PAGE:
Humans have the uncanny ability to estimate how an object feels in terms of its shape, size, texture, material, etc., entirely from its visual image. From a biological standpoint, algorithms that estimate haptic features from images mimic the human ability to transfer knowledge from one perceptual modality (vision) to another perceptual modality (touch). These algorithms are known as visio-haptic transfer algorithms, which can estimate haptic information from visual data at either a physical level or a perceptual level. Physical visio-haptic transfer algorithms perform 3D reconstruction to create virtual, tangible models of environments or objects, which may be haptically explored by users. On the other hand, perceptual visio-haptic transfer algorithms classify haptic features, e.g., texture, shape, etc., of objects or surfaces into pre-determined perceptual categories, e.g., a surface's texture may be classified as smooth, rough, bumpy, etc. Hence, perceptual visio-haptic transfer algorithms provide information about objects or surfaces at a conceptual level to enable real-time user perception.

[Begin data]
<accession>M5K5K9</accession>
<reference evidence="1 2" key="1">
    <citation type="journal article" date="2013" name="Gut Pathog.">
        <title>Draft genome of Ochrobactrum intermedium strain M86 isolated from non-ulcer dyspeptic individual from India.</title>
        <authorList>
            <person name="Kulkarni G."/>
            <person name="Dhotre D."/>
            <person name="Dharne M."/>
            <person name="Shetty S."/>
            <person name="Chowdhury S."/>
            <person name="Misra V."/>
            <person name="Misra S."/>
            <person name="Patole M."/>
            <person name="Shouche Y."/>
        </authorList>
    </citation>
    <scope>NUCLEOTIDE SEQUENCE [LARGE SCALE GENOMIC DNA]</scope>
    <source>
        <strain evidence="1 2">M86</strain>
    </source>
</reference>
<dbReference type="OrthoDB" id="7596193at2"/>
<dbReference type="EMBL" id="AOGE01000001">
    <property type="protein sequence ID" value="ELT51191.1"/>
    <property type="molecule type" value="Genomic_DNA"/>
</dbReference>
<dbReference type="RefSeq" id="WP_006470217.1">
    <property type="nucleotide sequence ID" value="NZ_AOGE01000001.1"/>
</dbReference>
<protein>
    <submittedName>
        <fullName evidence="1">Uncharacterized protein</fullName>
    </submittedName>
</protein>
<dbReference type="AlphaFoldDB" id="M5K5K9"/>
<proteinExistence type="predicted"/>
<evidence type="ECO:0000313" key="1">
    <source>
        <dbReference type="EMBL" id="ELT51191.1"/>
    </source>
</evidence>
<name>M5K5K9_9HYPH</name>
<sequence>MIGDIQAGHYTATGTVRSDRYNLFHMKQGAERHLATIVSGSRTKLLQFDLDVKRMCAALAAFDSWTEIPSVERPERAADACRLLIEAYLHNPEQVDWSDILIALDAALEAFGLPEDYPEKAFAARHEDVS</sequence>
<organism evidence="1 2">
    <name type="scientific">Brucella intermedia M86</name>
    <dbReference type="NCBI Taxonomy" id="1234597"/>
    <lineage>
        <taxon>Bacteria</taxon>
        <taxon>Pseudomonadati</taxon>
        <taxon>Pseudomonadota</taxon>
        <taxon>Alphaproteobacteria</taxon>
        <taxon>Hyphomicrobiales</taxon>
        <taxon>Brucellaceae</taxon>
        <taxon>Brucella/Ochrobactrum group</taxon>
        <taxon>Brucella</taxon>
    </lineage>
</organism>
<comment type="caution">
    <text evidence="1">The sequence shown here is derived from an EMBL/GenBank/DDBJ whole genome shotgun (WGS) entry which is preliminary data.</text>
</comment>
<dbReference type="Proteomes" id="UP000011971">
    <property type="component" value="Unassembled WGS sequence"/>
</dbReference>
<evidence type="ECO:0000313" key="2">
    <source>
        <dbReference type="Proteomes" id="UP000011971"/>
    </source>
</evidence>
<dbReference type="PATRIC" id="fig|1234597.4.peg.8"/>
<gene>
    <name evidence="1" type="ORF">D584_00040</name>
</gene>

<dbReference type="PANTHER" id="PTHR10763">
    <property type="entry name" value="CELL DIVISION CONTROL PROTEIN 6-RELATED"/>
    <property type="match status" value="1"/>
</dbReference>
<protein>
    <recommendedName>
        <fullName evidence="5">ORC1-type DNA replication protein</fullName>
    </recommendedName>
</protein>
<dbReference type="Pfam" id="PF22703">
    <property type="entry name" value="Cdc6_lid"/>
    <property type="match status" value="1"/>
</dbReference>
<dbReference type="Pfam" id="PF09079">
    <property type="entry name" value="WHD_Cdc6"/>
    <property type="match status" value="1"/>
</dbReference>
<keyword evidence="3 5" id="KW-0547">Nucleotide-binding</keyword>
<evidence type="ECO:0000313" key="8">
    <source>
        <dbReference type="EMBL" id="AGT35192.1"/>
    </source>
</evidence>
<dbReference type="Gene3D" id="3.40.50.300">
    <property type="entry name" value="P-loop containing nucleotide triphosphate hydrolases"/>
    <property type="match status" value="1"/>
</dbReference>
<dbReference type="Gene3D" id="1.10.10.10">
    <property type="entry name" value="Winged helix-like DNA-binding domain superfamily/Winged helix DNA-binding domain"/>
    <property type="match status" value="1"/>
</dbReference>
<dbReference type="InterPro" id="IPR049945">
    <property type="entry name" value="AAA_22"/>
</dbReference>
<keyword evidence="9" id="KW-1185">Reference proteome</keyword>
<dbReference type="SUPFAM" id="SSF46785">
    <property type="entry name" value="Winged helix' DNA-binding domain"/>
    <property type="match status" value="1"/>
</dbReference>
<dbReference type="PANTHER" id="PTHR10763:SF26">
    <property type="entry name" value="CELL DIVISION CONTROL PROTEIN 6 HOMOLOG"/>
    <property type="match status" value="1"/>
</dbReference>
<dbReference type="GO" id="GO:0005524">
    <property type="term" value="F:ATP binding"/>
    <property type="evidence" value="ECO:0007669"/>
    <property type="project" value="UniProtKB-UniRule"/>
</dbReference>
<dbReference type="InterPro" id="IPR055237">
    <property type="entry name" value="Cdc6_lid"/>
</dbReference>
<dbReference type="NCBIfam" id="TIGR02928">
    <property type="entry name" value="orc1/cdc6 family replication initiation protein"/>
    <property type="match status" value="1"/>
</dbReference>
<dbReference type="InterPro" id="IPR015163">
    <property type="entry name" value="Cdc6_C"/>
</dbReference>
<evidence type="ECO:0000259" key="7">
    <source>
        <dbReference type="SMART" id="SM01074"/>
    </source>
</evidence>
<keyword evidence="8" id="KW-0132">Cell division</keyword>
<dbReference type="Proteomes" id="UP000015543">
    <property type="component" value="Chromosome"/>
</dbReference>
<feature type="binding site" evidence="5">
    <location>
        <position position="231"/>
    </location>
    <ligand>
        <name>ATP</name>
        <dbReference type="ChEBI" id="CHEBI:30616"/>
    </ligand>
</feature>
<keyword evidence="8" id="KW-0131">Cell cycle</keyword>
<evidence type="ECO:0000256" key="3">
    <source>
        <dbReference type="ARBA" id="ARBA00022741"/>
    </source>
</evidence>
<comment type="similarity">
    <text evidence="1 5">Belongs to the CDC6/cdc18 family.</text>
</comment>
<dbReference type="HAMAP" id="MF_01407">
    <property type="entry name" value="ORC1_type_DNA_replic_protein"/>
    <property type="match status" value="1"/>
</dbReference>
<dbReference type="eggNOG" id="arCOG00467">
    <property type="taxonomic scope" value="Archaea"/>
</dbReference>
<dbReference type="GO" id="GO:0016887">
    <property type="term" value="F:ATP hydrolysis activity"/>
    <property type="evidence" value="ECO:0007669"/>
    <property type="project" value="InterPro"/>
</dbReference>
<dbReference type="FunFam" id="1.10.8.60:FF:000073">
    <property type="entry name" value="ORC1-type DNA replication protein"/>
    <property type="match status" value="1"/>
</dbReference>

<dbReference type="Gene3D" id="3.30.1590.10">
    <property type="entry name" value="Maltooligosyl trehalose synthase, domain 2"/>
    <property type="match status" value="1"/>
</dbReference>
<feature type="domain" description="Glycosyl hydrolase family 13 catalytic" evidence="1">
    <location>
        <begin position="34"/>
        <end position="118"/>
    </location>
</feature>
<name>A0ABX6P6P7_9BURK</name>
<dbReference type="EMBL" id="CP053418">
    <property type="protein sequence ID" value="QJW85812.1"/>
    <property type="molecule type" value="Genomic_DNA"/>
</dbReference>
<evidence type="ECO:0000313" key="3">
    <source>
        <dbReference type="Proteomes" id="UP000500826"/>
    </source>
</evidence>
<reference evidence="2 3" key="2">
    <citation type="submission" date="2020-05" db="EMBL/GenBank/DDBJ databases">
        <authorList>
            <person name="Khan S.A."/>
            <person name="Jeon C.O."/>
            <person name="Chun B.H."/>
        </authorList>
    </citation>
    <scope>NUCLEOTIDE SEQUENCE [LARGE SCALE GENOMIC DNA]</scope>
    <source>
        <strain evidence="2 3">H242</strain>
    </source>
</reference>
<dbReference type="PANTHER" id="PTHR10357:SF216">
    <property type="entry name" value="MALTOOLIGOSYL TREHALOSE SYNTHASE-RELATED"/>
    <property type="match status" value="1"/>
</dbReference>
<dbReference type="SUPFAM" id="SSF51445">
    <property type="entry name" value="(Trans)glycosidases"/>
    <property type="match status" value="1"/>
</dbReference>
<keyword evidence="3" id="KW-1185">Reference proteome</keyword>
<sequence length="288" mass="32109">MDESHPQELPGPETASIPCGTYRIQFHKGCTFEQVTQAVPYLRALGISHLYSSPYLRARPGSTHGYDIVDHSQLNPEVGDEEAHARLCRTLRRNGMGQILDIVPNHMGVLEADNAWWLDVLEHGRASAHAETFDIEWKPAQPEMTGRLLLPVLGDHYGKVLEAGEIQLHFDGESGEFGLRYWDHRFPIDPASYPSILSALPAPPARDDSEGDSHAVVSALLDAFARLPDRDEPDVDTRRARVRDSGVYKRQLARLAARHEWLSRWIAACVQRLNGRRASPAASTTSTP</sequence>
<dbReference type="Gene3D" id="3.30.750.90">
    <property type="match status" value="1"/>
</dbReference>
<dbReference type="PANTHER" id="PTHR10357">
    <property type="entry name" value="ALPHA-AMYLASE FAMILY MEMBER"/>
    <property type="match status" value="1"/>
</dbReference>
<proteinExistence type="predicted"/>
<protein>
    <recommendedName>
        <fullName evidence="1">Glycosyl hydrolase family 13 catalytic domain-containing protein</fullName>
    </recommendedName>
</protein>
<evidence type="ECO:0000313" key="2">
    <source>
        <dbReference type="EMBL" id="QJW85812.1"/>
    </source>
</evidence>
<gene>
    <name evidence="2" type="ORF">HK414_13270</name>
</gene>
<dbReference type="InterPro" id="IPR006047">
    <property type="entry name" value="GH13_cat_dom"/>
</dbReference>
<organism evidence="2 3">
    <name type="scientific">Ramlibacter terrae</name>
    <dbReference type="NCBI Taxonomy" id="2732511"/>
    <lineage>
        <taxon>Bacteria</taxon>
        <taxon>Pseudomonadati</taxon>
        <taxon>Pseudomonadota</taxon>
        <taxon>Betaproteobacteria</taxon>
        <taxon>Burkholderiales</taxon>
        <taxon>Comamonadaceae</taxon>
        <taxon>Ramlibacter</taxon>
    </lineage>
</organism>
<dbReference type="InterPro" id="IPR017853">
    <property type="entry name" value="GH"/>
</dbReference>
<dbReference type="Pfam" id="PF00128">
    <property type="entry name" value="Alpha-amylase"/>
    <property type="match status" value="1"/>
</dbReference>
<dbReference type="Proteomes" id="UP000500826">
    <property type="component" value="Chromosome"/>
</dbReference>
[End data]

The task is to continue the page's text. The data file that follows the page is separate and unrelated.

The aim of our research is to design a general framework for visio-haptic transfer, and design, develop and test physical and perceptual visio-haptic transfer algorithms. Our application area of interest is assistive technology for individuals who are blind or visually impaired, with the aim of developing a wearable assistive device for remote object perception for individuals who are blind.
CUbiC Technology and Research Initiative Fund